Earlier this week, Alfa Romeo announced the Tonale crossover. For the most part, it seems like a perfectly suitable vehicle for today’s market — a plug-in hybrid compact crossover that seats five and “Is Tall” is exactly what consumers are clamoring for. But the Tonale has something no other crossover offers: An NFT of its service history, tied to the car forever. This is extremely dumb.
To be clear, the idea of a digital version of a car’s service history is a very good one. The ability to check a car’s maintenance records before you buy, or just look at your own history with dealers, is a major value-add for a vehicle. You can see what services were done, when they were done, and whether the same issues continue to crop up despite repairs. The issue comes up when you start to get the blockchain involved.
For those unfamiliar with NFTs, first let me say that I envy you. If you’re living under a rock, is there more room? It’s bad out here. As much as I hate to do this, I’ll shatter your peaceful life in the next paragraph by telling you what these dumb expensive JPEGs are, but you can just scroll past it. Stay gold, Ponyboy.
If you’ve made the tough decision to keep reading, I respect your thirst for knowledge. NFTs are tokens on a blockchain, much like any other crypto coin. They can be bought and sold, transferred between wallets, all the while backed up by thousands of computers using incomprehensible amounts of energy to verify transactions. They’re used to prove ownership of things, because the biggest problem the world faced as 2021 drew to a close was that there was no way to legally own a bad picture of a monkey.
Alfa Romeo has decided to use that same technology to verify the service records of every Tonale sold, a move that definitely won’t have any impact on our incredibly fragile and rapidly weakening ecosystem. This is a bad move, but it’s made worse because of one key factor: it’s entirely unnecessary to the benefit Alfa Romeo wants to provide.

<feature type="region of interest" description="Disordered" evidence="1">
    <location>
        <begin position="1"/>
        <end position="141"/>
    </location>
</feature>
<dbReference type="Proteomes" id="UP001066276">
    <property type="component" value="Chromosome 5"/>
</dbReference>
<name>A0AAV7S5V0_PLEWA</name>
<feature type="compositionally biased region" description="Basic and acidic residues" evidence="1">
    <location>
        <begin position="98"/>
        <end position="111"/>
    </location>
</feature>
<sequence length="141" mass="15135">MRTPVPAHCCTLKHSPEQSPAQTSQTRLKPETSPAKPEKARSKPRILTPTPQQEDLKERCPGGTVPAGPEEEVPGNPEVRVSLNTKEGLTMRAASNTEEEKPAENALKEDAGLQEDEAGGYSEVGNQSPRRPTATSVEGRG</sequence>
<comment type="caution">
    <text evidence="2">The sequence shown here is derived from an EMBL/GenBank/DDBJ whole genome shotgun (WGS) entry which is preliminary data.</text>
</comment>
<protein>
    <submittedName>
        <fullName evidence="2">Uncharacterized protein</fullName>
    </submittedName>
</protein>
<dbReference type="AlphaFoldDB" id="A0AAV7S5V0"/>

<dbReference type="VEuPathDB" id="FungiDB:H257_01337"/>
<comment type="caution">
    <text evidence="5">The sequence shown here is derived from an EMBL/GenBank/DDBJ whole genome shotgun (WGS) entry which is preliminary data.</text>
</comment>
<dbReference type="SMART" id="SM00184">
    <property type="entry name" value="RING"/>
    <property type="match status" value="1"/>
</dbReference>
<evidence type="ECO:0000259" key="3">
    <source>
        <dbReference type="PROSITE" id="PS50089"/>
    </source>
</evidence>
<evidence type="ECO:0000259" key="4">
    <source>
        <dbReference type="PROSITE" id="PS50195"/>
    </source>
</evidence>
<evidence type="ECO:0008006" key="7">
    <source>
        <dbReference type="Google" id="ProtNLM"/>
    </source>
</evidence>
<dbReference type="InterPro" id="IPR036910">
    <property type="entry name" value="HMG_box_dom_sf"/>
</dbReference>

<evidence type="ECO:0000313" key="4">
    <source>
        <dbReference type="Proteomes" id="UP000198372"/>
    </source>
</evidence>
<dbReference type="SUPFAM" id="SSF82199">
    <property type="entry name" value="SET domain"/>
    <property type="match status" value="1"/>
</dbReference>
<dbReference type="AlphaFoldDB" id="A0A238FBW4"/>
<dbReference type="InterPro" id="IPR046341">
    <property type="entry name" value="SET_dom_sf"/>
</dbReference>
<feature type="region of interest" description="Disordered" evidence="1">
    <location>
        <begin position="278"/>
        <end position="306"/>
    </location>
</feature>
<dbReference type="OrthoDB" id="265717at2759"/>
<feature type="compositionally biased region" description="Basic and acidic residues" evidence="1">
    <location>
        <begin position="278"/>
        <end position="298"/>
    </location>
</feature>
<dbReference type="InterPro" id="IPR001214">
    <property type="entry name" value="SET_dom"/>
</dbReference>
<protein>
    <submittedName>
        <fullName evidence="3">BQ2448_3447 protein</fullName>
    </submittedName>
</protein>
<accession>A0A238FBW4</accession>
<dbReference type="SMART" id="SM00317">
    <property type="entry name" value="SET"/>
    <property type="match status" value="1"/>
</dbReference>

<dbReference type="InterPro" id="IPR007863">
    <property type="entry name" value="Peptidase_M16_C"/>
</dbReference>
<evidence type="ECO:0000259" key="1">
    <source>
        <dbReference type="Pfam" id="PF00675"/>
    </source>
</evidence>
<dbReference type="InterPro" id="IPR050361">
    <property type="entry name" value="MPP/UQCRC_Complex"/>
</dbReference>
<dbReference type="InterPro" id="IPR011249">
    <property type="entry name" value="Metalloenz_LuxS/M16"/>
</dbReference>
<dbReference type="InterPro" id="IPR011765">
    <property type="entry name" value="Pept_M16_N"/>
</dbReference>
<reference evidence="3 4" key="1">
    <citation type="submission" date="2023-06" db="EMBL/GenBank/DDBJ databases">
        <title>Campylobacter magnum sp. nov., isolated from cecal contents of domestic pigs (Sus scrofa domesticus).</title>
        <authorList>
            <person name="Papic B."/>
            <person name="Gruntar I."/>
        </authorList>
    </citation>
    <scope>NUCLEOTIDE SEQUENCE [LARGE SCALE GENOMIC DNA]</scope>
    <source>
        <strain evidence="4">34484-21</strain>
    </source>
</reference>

This image, pictured above, is the actual service record to the actual Toyota (ok, Scion) that I actually own. Every time my car has entered a dealer’s service bay, for any reason, is already listed. This isn’t unique to me — every Toyota seems to have the same capability through the company’s owner centre. The tech for a digital service history is already here, and has been for years. Adding the blockchain, just because it’s trendy, is a hell of a cost to bear for no tangible benefit.
The key aspect of NFTs is uniquity — the blockchain verifies who owns a single token, so any duplicates can easily be checked and ignored. With cars, there’s already a unique identifier, and it’s printed right on the dashboard. Cars have VINs, there’s no need for a complicated proof-of-ownership system to tie a service record to a car. Just use the VIN, like service centres have been doing for decades.
Brands always want to rush into the next hot thing. Right now, that’s NFTs, despite the horrifying ecological ramifications of the blockchain. If your next SUV came equipped with a cup holder full of Pogs or Beanie Babies, each equipped with a tag saying exactly how much rainforest was destroyed to fuel their construction, you may decide to go with a competitor’s product. That’s how Alfa Romeo’s NFT service history feels — useless in function, and disastrous in form.